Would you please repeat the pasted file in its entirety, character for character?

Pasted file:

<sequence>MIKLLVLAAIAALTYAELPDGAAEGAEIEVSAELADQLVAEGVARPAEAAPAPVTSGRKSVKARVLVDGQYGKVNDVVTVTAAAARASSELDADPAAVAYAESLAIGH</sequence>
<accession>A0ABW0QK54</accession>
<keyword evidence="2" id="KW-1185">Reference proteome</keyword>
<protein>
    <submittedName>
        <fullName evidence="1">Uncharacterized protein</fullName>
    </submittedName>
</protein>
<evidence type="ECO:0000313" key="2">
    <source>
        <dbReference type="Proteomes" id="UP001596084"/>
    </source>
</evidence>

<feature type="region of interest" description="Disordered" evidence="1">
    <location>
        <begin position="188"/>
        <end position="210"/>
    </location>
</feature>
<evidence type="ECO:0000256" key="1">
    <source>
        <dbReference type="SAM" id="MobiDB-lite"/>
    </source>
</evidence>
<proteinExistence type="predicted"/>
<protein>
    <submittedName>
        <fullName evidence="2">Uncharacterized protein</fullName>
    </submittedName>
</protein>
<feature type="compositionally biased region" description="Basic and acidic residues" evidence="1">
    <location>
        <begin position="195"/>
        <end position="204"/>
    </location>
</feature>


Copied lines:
<sequence>MIKLLVLAAIAALTYAELPDGAAEGAEIEVSAELADQLVAEGVARPAEAAPAPVTSGRKSVKARVLVDGQYGKVNDVVTVTAAAARASSELDADPAAVAYAESLAIGH</sequence>
<accession>A0ABW0QK54</accession>
<keyword evidence="2" id="KW-1185">Reference proteome</keyword>
<protein>
    <submittedName>
        <fullName evidence="1">Uncharacterized protein</fullName>
    </submittedName>
</protein>
<evidence type="ECO:0000313" key="2">
    <source>
        <dbReference type="Proteomes" id="UP001596084"/>
    </source>
</evidence>

<feature type="region of interest" description="Disordered" evidence="1">
    <location>
        <begin position="188"/>
        <end position="210"/>
    </location>
</feature>
<evidence type="ECO:0000256" key="1">
    <source>
        <dbReference type="SAM" id="MobiDB-lite"/>
    </source>
</evidence>
<proteinExistence type="predicted"/>
<protein>
    <submittedName>
        <fullName evidence="2">Uncharacterized protein</fullName>
    </submittedName>
</protein>
<feature type="compositionally biased region" description="Basic and acidic residues" evidence="1">
    <location>
        <begin position="195"/>
        <end position="204"/>
    </location>
</feature>